Okay, my darling boys? Or is it girls? Are you sitting comfortably? Then I’ll begin. Let me tell you a story to coincide perfectly with Manchester Pride.
With tutu and pom poms in hand I trotted off to the Opera House to see the wonderful, witty, outrageously camp, hilarious production of Priscilla Queen of The Desert starring Duncan James, formerly of boy band Blue, as Tick, the leader of an expedition across the Australian outback from Sydney to Ayers Rock.
extravagant. All glitz,
and big shoes”
Ably assisted by Simon Green as the old drag queen Bernadette and Adam Bailey as young Adam, this odd trio of drag queens travel in a battered bus called Priscilla. Along the way they encounter hospitality and homophobia as well as discovering their true colours.
Tick learns to be a dad, Bernadette meets a lifelong mate, and even the unruly Adam tones down his flirty flamboyant ways.
The theatre production follows the hit movie The Adventures of Priscilla Queen of the Desert which acquired cult status in 1995.
The ensemble bounds across the stage with bucketloads of vim and vitality with stunning costumes and wigs worn by a talented crew of singers and dancers and a low flying trio of divas hanging perilously on a wire high above the stage as they belt out hits of the 70s, 80s and 90s with energy and gusto. Hats off to Lisa Marie Holmes, Laura Mansell and Catherine Mort who have voices to die for.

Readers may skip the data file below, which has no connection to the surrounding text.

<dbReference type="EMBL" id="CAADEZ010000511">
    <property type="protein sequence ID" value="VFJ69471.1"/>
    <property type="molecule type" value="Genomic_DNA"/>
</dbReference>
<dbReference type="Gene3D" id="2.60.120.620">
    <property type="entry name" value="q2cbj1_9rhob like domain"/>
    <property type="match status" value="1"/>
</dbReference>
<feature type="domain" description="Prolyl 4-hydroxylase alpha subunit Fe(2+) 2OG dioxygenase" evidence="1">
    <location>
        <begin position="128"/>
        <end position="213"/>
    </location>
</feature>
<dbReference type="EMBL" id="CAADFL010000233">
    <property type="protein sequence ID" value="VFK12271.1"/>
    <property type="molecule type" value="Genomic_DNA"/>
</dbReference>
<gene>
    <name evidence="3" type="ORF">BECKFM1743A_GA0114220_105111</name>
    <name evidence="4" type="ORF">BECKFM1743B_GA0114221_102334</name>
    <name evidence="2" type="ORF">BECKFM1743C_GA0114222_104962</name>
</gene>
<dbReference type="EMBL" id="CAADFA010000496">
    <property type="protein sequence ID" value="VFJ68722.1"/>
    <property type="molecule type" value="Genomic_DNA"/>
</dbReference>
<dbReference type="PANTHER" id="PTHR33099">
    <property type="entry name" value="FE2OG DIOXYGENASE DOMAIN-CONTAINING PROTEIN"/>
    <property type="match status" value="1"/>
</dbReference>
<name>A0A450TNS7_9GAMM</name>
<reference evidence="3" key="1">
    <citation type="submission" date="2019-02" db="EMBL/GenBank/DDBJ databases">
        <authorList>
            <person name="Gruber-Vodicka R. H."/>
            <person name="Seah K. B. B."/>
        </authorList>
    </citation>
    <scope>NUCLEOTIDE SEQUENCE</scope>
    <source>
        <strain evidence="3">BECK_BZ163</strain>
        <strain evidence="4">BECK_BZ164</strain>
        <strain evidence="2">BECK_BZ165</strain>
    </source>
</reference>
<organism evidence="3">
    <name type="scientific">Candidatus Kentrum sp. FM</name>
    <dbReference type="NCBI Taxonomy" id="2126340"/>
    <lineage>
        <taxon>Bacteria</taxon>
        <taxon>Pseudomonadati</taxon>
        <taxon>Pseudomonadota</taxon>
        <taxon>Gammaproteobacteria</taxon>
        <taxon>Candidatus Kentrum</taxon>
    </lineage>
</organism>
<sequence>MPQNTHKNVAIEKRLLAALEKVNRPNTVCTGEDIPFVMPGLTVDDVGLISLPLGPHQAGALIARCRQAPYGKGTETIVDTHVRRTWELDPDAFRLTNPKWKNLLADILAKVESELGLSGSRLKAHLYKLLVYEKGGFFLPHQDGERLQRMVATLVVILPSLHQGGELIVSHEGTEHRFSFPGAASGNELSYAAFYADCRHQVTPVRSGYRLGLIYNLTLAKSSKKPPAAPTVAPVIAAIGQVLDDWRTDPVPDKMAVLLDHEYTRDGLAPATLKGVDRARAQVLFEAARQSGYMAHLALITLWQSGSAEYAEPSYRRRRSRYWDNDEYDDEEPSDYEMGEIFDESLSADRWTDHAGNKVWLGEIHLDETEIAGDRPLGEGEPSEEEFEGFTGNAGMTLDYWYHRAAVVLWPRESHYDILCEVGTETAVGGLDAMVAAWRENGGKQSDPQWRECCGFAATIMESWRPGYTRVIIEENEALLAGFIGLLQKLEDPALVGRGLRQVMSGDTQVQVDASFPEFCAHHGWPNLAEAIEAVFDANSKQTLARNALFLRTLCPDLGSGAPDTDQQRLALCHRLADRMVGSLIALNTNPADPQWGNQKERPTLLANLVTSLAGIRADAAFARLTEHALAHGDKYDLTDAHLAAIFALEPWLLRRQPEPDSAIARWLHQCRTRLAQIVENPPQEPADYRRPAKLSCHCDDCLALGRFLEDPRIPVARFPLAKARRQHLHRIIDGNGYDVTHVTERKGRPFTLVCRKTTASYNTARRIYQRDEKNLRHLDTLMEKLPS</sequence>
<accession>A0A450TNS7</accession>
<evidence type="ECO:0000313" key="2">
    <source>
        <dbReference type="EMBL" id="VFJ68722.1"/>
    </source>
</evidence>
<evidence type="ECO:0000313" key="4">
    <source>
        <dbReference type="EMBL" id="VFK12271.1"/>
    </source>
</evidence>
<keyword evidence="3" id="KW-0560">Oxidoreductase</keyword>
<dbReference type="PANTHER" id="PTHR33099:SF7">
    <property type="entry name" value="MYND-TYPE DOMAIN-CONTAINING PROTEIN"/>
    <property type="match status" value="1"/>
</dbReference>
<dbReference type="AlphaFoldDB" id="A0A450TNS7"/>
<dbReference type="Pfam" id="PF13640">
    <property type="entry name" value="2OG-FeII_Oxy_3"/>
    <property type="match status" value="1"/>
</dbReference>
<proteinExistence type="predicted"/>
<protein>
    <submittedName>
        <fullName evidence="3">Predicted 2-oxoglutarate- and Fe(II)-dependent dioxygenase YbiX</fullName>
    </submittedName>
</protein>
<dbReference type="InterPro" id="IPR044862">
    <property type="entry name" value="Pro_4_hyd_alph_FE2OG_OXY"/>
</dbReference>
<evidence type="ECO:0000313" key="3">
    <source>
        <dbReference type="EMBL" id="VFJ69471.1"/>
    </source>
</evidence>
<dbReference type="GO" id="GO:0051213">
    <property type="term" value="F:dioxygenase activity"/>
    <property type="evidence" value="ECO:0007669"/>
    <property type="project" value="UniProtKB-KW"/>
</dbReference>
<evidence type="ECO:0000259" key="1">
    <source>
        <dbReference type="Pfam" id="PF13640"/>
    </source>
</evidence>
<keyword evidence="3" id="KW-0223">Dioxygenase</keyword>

One of the stars of the show is undoubtedly Priscilla herself, a feat of theatre engineering, more candle power than horsepower. This Priscilla is less a vehicle than a multi-coloured, wheeled light show designed to take the breath away.
Other highlights are Julie Yammanee who gets close to stealing the show as Cynthia, a Thai mail order bride, whose bar room song culminates in a ping pong ball being catapulted from her posterior, and the equally flamboyant and masochistic exhibitionist Felicia, Adam’s alter ego.
It’s eye-poppingly extravagant. All glitz, glamour, sequins and big shoes but there seems something defiantly tasteless that the fulfilment of a drag queen’s dream is to do a Kylie medley on top of the sacred Ayers Rock.
When the focus is on the old queen transsexual Bernadette, it does manage to bring sympathy for the plucky outsider’s lonely life as does Tick’s meeting with the young son he has never seen in a heartrending delivery by Duncan James of Elvis Presley’s Always On My Mind.
Despite its lack of depth, what I will remember most about the show are the over the top effects, a stream of camp jokes, human cupcakes and paintbrushes
The superb choreography by Andrew Hallsworth, with direction by Simon Phillips, will appeal to many and the audience certainly lapped it up and went home happy after a barnstorming animal-themed closing number. A mention must also go to Tim Chappel & Lizzie Gardner for the superb award winning costumes.
Whether that will be enough to overcome the lack of a limited of a plot that is a watered-down version of the movie only time will tell. However, it’s a great way to celebrate Pride.
Showing at the Opera House until 29th August